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Brazilian non-profit organisation includes simulated close passes as part of training

Here’s an innovative approach to teaching bus drivers how to share space safely with cyclists – by getting them to pedal on static bikes while one of the vehicles they would normally be driving passes a bit too close for comfort.

The video below was posted to Facebook by Spanish-language site Avanzamos TV, which says it comes from Brazil.

The training was carried out in Cariacica in the state of Espirito Santo on the Atlantic coast by non-profit organisations SEST (the Social Transport Service) and SENAT (the National Transport Training Service).

Innovador Curso para Conductores de autobuses, le hacen sentir lo que sentimos los ciclistas. MIren sus caras lo dicen...

Posted by AvanzamosTv. Sport & Nature Experience on Saturday, 12 March 2016

Set up by the Brazilian government in 1993 with the backing of the National Transport Confederation, SEST and SENAT aim to encourage people into the country’s fast growing public transport sector and develop their skills as well as addressing the welfare and other needs of their families.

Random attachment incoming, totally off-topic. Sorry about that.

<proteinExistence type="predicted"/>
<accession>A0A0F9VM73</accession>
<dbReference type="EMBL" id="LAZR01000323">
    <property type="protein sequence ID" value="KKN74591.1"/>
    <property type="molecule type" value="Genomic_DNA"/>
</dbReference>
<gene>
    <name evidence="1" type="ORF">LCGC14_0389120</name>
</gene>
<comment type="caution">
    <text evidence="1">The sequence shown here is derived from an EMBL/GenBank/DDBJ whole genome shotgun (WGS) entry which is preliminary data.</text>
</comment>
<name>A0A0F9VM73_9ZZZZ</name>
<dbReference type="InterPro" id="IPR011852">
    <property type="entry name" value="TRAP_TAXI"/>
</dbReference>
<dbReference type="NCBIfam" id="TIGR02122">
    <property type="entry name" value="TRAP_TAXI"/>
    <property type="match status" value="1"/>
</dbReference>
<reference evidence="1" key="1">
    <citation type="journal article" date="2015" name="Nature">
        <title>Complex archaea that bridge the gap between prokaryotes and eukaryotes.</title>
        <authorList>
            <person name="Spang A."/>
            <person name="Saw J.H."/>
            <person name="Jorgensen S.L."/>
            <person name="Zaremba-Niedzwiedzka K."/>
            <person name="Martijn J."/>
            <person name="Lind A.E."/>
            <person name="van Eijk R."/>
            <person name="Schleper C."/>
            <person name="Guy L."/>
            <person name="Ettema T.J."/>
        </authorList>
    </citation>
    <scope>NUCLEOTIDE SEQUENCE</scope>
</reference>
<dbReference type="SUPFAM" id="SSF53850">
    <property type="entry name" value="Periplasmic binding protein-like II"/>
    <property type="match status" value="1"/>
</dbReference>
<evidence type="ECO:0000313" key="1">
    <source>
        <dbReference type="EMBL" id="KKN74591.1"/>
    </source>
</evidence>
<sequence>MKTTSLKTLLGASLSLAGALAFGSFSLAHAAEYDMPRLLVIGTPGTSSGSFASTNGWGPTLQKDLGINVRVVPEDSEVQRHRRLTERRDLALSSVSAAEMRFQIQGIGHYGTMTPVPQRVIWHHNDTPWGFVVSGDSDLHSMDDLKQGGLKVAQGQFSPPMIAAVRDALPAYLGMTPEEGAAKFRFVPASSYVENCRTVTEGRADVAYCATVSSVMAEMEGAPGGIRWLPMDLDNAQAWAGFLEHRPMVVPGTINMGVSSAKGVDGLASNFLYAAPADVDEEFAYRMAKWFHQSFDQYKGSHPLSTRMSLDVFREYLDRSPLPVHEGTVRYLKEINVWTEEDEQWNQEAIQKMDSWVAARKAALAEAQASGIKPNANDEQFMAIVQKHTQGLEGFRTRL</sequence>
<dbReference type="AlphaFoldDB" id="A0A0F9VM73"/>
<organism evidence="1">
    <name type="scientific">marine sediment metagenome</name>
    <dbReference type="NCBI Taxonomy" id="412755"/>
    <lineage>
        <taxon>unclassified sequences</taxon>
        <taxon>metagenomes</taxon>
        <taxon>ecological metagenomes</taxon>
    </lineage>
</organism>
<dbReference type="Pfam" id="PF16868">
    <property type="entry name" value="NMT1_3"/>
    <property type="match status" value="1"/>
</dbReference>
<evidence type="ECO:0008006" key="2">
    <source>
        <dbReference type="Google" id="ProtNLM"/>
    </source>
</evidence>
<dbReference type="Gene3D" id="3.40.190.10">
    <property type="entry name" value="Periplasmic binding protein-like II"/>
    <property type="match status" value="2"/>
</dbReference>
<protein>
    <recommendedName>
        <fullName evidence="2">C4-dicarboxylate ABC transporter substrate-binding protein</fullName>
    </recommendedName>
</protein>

Here in the UK, a number of businesses in the haulage and public transport sectors, often with the backing of local authorities and transport bodies, encourage drivers of the vehicles they operate to experience life from the saddle with the aim of reinforcing how important it is to give cyclists room.

We’ve yet to hear of any deploying deliberate close passes so their employees can find out what that feels like at first hand – although judging by the guy who hops off his bike halfway through the Brazilian video, it’s sometimes way too close for comfort, as any cyclist knows.

Simon has been news editor at road.cc since 2009, reporting on 10 editions and counting of pro cycling’s biggest races such as the Tour de France, stories on issues including infrastructure and campaigning, and interviewing some of the biggest names in cycling. A law and languages graduate, published translator and former retail analyst, his background has proved invaluable in reporting on issues as diverse as cycling-related court cases, anti-doping investigations, and the bike industry. He splits his time between London and Cambridge, and loves taking his miniature schnauzer Elodie on adventures in the basket of her Elephant Bike.